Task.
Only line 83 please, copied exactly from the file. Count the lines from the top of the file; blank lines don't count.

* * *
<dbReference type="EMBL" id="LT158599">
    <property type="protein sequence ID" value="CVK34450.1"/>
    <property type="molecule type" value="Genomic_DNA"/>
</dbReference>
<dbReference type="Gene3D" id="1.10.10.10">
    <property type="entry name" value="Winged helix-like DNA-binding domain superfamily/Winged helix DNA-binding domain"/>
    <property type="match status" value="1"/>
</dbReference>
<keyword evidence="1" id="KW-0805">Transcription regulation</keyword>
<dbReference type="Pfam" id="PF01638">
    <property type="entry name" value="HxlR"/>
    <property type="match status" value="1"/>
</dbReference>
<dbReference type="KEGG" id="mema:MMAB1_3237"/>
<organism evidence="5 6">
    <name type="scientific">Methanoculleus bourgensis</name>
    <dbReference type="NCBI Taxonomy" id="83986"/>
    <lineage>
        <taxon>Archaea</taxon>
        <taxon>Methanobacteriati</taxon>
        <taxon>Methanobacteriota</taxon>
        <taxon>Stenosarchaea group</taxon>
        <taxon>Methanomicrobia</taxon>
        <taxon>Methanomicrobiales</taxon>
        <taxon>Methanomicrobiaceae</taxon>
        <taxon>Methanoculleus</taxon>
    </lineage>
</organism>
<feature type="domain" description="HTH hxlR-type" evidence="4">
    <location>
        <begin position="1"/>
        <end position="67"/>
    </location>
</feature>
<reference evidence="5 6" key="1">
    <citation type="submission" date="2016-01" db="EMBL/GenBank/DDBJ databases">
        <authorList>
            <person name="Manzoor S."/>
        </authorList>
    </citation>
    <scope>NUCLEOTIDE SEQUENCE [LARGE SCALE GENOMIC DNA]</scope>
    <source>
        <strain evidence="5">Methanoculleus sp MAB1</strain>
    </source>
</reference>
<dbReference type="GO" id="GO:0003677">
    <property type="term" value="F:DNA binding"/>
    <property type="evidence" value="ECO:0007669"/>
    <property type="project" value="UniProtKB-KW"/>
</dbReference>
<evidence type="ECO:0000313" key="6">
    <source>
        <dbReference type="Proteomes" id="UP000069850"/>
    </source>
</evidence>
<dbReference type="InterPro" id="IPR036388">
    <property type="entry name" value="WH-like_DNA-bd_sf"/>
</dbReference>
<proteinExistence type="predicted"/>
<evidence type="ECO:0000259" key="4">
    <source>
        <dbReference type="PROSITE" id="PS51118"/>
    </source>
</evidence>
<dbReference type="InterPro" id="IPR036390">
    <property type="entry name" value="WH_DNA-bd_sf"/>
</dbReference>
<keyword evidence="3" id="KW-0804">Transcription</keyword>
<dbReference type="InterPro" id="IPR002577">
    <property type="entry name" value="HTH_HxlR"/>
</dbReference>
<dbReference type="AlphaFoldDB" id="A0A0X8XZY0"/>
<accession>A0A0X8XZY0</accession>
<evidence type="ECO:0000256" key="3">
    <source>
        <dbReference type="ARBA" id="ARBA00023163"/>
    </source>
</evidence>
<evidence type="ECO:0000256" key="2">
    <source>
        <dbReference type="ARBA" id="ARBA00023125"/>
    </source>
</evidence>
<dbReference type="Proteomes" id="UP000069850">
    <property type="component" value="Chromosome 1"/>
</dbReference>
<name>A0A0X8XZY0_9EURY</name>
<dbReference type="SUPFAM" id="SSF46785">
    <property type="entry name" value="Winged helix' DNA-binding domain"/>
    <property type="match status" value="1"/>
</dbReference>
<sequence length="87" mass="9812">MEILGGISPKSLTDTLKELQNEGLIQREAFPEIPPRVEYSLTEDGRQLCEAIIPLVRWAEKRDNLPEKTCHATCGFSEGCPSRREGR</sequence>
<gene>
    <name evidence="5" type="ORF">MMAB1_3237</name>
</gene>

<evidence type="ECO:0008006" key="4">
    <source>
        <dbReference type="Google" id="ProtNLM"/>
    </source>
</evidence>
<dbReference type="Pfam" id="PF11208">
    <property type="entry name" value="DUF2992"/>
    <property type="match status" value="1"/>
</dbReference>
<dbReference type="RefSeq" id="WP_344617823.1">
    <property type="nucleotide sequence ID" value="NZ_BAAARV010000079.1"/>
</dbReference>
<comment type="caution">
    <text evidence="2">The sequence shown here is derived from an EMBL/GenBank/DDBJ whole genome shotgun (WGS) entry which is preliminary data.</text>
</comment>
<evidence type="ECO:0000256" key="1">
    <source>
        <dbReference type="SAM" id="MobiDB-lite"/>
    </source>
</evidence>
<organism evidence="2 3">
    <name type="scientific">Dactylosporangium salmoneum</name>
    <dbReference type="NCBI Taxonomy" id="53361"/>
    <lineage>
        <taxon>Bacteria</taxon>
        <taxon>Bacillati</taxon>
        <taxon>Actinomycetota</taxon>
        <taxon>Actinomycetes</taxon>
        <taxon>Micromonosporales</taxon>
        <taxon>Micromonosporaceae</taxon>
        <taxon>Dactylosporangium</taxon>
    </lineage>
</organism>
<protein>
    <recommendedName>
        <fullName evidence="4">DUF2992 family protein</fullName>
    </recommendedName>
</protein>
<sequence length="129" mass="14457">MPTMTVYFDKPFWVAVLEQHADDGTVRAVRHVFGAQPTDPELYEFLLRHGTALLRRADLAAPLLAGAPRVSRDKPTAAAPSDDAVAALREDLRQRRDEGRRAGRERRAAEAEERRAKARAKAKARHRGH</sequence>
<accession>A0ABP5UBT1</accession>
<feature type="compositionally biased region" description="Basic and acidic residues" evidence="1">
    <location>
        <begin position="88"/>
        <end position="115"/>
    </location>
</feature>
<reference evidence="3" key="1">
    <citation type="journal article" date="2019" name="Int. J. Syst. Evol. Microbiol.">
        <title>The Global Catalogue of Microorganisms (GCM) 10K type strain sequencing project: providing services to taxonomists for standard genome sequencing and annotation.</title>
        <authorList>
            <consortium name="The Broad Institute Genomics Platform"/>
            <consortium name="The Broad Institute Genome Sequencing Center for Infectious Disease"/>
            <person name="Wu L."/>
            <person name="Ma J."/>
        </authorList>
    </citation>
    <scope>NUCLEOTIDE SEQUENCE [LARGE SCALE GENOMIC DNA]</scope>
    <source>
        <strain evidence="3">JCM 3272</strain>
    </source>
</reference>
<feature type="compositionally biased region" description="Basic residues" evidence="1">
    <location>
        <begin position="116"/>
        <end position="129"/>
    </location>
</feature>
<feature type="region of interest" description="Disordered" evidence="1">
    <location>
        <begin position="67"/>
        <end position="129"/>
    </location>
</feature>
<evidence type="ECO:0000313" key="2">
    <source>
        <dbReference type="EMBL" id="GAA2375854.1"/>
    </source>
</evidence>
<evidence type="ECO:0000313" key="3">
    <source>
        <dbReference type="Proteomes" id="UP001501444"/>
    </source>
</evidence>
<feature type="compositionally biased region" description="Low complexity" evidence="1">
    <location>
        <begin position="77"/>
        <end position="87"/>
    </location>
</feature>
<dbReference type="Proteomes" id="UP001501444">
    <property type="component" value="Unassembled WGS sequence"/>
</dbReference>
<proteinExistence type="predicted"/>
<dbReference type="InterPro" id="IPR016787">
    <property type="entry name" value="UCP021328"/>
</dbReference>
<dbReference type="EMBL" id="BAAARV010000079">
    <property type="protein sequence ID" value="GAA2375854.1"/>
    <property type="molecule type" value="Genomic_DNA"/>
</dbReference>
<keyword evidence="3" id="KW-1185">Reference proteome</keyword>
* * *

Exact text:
</evidence>